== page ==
Friday, 23 August 2013


The EEG was a breeze. More so than trying to spell it out in full: electroencephanlography. (Just imagine if your job was 'electroencephanolographist' and you lived in Llanfairpwllgwyn-gyllgogerychwyrndrobwyll-llantysiliogogogoch. Blimey.)

I’ll stick with the abbreviation: an EEG is a test that records the brain’s electrical activity over a short period of time by sticking multiple electrodes on the scalp. 

My daughter had to have one yesterday, as part of ongoing checks to look at the remote possibility that her bouts of sleeplessness are being caused by small seizures. At this stage, and with the recent diagnosis of a mood disorder being the cause of her uppity ups and downity downs, seizures seem to be unlikely. But it’s good to check.

The nurse was chatty, friendly, and patient with my sleepy girl (who we’d deliberately kept up all hours of the night, having been instructed to do so in the appointment letter). 

She got out a tape measure and marked a series of spots all over my daughters’ head, and with the aid of some sticky goo attached a load of multicoloured wires to her bonce.
It didn’t look quite as space age as I was expecting, in fact, if anything, my girl looked as if she’d had some ill-advised coloured hair extensions put in. All she needed was some henna tattoos and a pierced belly button and she’d have the full gap year student look.

The blinds were pulled, the lights turned off, and then we sat there in silence as she lay on a bed, her head plugged in, and a smile on her face as she was given permission to ‘rest her eyes’.

Her hands rested on her tummy, fiddling with the string of her whistle, which has recently made a reappearance in her life, as a distraction tool to stop her rubbing and picking her fingers. (Talking of fingers, good lord, that photo makes my daughter look as if she has GIANT hands!).  But after a few minutes, she was still. Sleep washed over her. It didn’t do the same to me, honestly, as I sat there watching, in the quiet, with the humming of the fan, and the peace, and the silence, and the slow, hypnotic, ticking of the clock. Not for a minute, no way, no how, did I fall asleep too. Nope. 

It didn’t last long. After 20-30 minutes, the nurse told us that the test was finished. I asked her how it had gone. “Well, we got some good readings: your daughter actually went into REM sleep, which is the kind where you dream. You normally don’t go into it so quickly, but keeping her awake last night meant she went into quite a deep sleep.”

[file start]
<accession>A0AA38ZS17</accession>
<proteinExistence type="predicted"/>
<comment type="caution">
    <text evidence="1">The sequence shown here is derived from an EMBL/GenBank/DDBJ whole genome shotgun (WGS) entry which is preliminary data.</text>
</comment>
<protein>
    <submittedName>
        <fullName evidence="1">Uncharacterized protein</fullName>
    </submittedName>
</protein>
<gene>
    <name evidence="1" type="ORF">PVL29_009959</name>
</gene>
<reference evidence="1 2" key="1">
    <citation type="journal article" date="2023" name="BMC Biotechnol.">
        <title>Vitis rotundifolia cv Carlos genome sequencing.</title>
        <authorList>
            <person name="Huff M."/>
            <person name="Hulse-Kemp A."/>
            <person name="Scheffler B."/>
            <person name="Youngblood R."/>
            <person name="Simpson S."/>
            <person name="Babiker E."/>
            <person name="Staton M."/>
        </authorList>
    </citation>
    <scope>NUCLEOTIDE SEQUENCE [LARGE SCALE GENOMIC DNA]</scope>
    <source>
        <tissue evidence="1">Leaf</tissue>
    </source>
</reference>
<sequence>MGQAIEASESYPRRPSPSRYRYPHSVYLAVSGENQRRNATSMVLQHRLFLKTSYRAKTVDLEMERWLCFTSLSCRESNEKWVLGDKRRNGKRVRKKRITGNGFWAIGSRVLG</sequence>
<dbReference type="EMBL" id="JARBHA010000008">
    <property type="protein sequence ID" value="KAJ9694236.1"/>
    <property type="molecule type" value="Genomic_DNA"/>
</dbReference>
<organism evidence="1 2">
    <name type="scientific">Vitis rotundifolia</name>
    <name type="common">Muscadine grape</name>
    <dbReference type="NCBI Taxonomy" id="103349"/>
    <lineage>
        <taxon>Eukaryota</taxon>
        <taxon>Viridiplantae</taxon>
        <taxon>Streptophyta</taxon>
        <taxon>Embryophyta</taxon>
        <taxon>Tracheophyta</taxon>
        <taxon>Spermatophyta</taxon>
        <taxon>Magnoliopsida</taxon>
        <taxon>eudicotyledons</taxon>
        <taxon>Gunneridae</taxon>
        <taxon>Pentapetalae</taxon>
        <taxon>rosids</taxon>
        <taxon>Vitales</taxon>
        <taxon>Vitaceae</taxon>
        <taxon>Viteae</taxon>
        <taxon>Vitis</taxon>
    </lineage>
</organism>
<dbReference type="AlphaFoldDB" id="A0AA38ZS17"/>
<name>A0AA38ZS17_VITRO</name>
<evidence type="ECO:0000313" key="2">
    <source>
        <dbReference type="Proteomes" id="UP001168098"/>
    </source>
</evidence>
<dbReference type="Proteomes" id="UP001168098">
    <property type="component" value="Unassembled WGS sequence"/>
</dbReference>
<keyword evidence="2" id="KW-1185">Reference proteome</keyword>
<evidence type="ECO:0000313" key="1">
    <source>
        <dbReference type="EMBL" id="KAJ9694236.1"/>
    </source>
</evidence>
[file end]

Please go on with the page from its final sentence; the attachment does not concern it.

The doctors will be in touch with the results, and also to tell us if they require further tests, possibly timed to coincide with one of my daughter’s self-induced insomniweeks.

Tonight, she had an early night. Something I wish her brother would have considered.  
“What does your brain look like, Mummy?” my boy asked me as I tried to tuck the wriggly bugger into bed.
“Er, quite big and wrinkly."
“Oh. Jo-Jo had a test, didn’t she? I need a test too, you know. In the hospital, too. On my brain. With wires, or we could suck it out with a straw or something, because I DO NOT want to go to sleep. Sleep is boring.” 
“Well, have a lovely, boring night then, little man, because it’s your bedtime.” 
“Yeah. Have we got any straws?”

Video is Green Day - Brain Stew


  1. Your boy seems to be getting all the good lines at the moment: are you teeing him up for his own spin-off series? J x

  2. Oh, you have no idea of the amount of stuff he comes out with! I could indeed start a whole new blog for the little fella. His dad has just played him Iron Man, by Black Sabbath, and he came sprinting out of the other room, eyes a'popping, saying: "Why isn't this on your iPod, Mum? You HAVE to put this on your iPod. Can you LOCK it on there?" Car journeys, I sense, are about to go metal.

  3. When will you have the results of the test ?

    I cross everything I can cross for the results

  4. Probably not for a couple of weeks. Thanks for the crossing!

  5. I hate to burst the bubbles, but bipolar disorder does not rule out seizures. Some people have bipolar disorder and seizures, while being treated with the same anticonvulsivant medications.
    So, a you said, it's good to check.

    1. Ah, yes, I appreciate that. My reason for thinking that seizures are unlikely is the fact that all the medical practitioners themselves think the same - although there are always people who don't fit the normal pattern, and my daughter is certainly one of those! We shall wait, and see, and deal with what happens.

    2. What I noticed is that when you have a rare disease associated to other disorders, you don't fit the normal pattern more often than not.
      For this very reason, it needs to be checked.

  6. You said that you would have the results after a few weeks.

    What was the results ?

  7. I'll be chasing them up tomorrow as I still haven't heard anything. I'll post about them as soon as I know more.